The Canadian Radio-television and Telecommunications Commission (CRTC) has announced that it will be awarding $84.4 million in funding to 12 projects to enhance broadband connectivity in underserved rural regions in northern Quebec, Ontario, Saskatchewan and British Columbia. These projects will collectively include laying of around 2,000 km of fiber network cable to benefit 56 communities. The timeline for the projects is yet to be announced but they are expected to be completed by the end of 2021.
The money for these projects will be coming from the CRTC’s designated ‘Broadband Fund’. The CRTC made a call-out for applications to communities and municipalities to outline their need for broadband expansion, including how much funding and materials would be required for the project. More than 600 applications were received from across the country, resulting in a total request of $1.5 billion. The CRTC continues to evaluate and announce new projects once they have been approved.
In the current global climate, access to internet outside of urban hubs is important for those under a stay-at-home order due to COVID-19. Besides, these expansions will help rural development and setting up of infrastructure in unoccupied lands. This, in turn, may encourage population dispersion that the Canadian government wants.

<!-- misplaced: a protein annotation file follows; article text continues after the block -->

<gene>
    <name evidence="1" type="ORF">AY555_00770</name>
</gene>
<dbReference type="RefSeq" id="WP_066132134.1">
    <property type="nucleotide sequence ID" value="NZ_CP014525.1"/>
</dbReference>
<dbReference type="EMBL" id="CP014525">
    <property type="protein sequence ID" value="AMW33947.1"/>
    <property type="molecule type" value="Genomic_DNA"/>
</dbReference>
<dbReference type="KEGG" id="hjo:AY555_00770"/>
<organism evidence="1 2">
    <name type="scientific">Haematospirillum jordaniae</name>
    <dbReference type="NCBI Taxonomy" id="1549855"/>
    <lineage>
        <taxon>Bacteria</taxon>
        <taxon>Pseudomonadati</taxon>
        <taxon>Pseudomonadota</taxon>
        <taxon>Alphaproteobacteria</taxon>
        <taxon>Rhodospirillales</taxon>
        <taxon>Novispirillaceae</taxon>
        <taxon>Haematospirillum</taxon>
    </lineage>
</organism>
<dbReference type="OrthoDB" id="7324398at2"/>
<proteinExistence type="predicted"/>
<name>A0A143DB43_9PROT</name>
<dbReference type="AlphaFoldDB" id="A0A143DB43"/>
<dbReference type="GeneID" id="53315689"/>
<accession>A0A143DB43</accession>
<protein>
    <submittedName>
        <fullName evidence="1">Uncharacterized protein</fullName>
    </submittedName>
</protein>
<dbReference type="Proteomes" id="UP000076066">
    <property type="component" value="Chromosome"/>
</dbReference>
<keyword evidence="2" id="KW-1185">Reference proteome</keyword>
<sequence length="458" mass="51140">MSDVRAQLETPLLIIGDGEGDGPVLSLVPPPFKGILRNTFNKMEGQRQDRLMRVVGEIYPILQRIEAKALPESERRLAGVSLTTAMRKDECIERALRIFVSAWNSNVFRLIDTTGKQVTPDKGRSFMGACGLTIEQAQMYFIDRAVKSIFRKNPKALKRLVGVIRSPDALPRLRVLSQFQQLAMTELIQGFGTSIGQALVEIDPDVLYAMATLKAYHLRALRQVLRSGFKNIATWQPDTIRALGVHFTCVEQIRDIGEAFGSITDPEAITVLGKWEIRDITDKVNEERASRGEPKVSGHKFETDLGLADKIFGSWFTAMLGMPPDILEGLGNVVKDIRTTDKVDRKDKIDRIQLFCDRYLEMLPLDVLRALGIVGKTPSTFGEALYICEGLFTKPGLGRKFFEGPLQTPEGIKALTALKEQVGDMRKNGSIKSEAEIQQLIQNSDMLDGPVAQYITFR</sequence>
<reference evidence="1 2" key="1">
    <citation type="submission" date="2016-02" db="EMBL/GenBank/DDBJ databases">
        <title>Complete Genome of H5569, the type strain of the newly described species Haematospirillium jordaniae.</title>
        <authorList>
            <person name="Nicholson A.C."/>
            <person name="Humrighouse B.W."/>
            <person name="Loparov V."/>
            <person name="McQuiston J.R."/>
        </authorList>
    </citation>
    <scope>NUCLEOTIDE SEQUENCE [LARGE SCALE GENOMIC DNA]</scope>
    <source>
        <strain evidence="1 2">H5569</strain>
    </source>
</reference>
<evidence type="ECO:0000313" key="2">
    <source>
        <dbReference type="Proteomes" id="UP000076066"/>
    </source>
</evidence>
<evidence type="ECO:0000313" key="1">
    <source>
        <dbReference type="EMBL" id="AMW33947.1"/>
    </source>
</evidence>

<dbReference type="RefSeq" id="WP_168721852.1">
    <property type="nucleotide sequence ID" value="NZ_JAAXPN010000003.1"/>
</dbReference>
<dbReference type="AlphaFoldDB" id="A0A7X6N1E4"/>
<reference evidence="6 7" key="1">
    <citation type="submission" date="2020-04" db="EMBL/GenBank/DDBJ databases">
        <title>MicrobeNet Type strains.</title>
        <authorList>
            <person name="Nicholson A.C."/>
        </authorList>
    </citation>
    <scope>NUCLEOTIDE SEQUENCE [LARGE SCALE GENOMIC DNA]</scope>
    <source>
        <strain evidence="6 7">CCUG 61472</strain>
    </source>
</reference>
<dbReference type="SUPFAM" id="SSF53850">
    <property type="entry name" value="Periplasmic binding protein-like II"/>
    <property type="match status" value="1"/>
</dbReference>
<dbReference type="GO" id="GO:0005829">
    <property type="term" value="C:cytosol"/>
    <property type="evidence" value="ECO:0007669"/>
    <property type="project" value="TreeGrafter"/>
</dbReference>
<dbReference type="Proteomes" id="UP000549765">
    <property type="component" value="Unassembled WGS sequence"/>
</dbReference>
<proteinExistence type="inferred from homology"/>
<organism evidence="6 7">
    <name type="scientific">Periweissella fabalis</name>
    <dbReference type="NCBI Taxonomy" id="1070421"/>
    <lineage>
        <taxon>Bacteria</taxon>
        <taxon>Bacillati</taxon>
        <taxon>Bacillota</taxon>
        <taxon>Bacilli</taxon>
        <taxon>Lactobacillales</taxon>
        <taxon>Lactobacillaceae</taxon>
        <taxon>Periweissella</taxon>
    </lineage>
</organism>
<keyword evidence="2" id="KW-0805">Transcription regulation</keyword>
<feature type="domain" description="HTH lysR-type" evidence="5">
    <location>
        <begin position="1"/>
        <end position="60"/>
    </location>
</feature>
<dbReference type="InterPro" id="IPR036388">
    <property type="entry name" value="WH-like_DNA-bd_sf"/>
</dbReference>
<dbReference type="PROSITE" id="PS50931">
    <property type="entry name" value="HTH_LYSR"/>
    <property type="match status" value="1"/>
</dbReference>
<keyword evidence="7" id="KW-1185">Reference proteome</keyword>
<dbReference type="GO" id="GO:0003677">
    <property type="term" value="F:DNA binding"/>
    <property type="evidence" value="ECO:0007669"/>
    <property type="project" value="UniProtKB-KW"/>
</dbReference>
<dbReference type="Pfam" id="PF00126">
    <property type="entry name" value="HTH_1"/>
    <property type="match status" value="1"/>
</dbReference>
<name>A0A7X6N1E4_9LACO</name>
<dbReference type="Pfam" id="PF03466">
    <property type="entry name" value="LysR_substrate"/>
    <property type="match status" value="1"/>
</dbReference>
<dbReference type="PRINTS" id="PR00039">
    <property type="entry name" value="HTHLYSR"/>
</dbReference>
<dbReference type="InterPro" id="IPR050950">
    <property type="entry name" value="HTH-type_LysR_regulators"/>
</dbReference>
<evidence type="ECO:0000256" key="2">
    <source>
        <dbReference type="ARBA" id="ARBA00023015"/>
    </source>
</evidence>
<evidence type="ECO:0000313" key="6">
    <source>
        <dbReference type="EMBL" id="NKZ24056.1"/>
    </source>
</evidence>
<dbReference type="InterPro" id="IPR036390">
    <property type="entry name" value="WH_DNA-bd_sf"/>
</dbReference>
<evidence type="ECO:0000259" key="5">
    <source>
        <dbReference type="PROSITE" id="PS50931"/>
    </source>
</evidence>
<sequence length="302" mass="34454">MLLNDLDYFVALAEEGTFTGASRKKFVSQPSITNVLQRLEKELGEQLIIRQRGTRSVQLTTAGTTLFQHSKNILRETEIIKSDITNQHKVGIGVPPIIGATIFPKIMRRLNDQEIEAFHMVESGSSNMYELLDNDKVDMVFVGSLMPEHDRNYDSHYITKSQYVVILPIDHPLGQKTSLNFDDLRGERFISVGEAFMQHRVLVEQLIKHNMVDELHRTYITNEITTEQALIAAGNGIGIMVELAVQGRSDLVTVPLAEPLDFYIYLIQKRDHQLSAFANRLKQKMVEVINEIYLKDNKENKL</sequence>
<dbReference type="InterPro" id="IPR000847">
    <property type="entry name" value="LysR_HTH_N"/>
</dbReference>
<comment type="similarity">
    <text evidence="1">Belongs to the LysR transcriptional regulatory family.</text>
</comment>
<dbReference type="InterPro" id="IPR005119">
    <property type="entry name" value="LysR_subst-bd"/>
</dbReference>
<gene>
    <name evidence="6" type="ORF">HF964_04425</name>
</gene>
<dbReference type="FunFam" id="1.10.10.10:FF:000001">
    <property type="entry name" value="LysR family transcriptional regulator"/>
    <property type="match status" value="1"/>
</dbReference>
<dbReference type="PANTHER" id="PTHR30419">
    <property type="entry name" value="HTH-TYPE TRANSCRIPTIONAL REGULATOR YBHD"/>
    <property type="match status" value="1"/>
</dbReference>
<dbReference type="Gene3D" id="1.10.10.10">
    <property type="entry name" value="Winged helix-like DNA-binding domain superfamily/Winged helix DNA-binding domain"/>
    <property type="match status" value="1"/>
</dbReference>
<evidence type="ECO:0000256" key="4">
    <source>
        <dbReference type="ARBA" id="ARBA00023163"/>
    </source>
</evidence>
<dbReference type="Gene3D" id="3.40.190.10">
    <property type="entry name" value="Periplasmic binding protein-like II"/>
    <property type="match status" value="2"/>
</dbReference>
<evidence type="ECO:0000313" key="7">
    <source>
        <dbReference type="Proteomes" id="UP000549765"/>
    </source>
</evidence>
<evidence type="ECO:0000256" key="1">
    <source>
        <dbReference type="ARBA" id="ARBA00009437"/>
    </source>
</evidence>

Canada has an expansive landmass, which makes implementing broadband internet connectivity an expensive endeavor for the country. Concentration of population has made it easier for network providers like Rogers and Bell to access most of the population without having to expand infrastructure to cover large areas. Under 25% of Canada’s landmass has broadband connectivity but it can reach over 90% of the population, as most of the country’s population can be found concentrated in provinces like Ontario, British Columbia, Quebec and Alberta. Outside of such areas, internet connectivity is extremely limited, necessitating public investments in infrastructure improvement.
When comparing the country’s rural internet access with that in countries like the US, Canada is at a significant disadvantage due to the lack of internet carriers. Canada’s ‘Big 3’ – Rogers, Bell and TELUS – have a strong monopoly over the country’s wireless market. The US has internet carriers like Broadband Q that target rural areas to close the ‘digital divide’ between rural and urban centers. Canada has limited competition between carriers to trigger an expansion of broadband internet to areas considered “unprofitable”. This causes the need for government organizations to provide funding and resources to unite rural and urban centers in the expansion of broadband internet access.
The need for rural development has become a focus for the Broadband Fund, which has so far committed around $156.5 million to improve connectivity in 107 communities.
For more information about the Broadband Fund projects or on the CRTC, visit crtc.gc.ca.